Today we talked about a few concepts from Made to Stick: Why Some Ideas Survive and Others Die
Heath and Heath argue that for an idea to stick it must have several ingredients of SUCCES. They use the example of JFK’s idea to “put a man on the moon in a decade” which had all six of those ingredients:
1. Simple A single, clear mission.
2. Unexpected A man on the moon? It seemed like science fiction at the time.
3. Concrete Success was defined so clearly—no one could quibble about man, moon, or decade.
4. Credible This was the President of the
5. Emotional It appealed to the aspirations and pioneering instincts of an entire nation.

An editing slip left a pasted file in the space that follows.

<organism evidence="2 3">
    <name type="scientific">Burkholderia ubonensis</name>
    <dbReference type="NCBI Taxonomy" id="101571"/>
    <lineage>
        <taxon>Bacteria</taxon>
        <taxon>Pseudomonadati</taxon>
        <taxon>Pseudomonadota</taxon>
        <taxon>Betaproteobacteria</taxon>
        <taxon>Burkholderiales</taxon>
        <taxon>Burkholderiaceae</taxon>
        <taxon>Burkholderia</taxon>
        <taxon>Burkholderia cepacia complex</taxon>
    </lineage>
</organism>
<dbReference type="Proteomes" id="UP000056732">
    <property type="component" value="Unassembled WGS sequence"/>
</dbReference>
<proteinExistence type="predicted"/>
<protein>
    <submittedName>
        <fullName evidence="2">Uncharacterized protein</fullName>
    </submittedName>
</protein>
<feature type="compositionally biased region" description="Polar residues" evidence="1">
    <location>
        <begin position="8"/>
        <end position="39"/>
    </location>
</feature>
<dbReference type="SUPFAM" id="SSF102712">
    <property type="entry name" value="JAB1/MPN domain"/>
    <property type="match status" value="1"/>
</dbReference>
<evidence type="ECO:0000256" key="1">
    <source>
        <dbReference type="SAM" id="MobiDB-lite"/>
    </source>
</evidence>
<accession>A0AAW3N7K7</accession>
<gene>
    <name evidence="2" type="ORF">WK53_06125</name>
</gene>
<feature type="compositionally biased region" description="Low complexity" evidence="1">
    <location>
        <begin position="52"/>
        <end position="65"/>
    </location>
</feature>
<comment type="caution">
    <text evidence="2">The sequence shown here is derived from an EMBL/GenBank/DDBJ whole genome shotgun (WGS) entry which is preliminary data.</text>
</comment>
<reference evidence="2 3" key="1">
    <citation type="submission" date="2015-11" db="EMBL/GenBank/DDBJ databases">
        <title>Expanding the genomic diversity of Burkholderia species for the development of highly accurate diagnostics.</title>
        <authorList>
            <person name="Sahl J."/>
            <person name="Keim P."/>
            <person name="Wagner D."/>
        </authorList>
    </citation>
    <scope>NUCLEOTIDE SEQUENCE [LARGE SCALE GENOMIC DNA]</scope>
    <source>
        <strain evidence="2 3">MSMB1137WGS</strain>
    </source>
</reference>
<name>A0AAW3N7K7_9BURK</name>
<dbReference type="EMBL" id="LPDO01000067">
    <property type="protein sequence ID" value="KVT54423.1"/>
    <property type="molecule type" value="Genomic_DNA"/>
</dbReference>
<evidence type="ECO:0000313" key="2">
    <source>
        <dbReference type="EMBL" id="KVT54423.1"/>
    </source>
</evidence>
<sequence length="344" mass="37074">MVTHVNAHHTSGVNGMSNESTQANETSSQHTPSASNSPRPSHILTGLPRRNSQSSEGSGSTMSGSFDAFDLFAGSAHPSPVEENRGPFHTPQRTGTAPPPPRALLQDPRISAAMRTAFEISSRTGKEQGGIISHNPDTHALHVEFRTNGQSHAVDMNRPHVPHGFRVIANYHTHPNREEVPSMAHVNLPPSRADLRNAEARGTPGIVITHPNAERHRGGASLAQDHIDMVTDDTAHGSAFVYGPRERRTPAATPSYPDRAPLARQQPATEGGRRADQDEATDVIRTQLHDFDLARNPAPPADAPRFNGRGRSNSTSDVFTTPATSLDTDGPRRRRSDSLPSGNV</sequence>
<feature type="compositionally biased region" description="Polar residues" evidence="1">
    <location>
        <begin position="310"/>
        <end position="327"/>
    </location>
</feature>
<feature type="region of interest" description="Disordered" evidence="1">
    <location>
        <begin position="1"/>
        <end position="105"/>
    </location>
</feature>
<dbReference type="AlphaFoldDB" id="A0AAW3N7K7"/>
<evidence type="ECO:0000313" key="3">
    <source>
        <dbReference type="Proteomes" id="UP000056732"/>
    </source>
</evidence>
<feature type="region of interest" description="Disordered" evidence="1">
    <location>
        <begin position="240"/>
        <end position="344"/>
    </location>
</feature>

6. Story An astronaut overcomes great obstacles to achieve an amazing goal.
Our groups talked about what it means for your sermon, a clarified vision or a new church plant to become sticky.
For an idea to be spread, it needs to be sent and received.
No one sends an idea unless:
They understand it.
They want it to spread.
They believe that spreading it will enhance their power (reputation, income, friendships) or their peace of mind.
The effort to send the idea is less than the benefits.
No one “gets” an idea unless:
The first impression demands further investigation.
They already understand the foundation ideas necessary to get the new idea.
They trust or respect the sender enough to invest the time.
Notice that ideas never spread because they are important to the originator.
Notice, too, that a key element in the spreading of the idea is the capsule that contains it. If it’s easy to swallow, tempting, and complete, it’s far more likely to get a good start.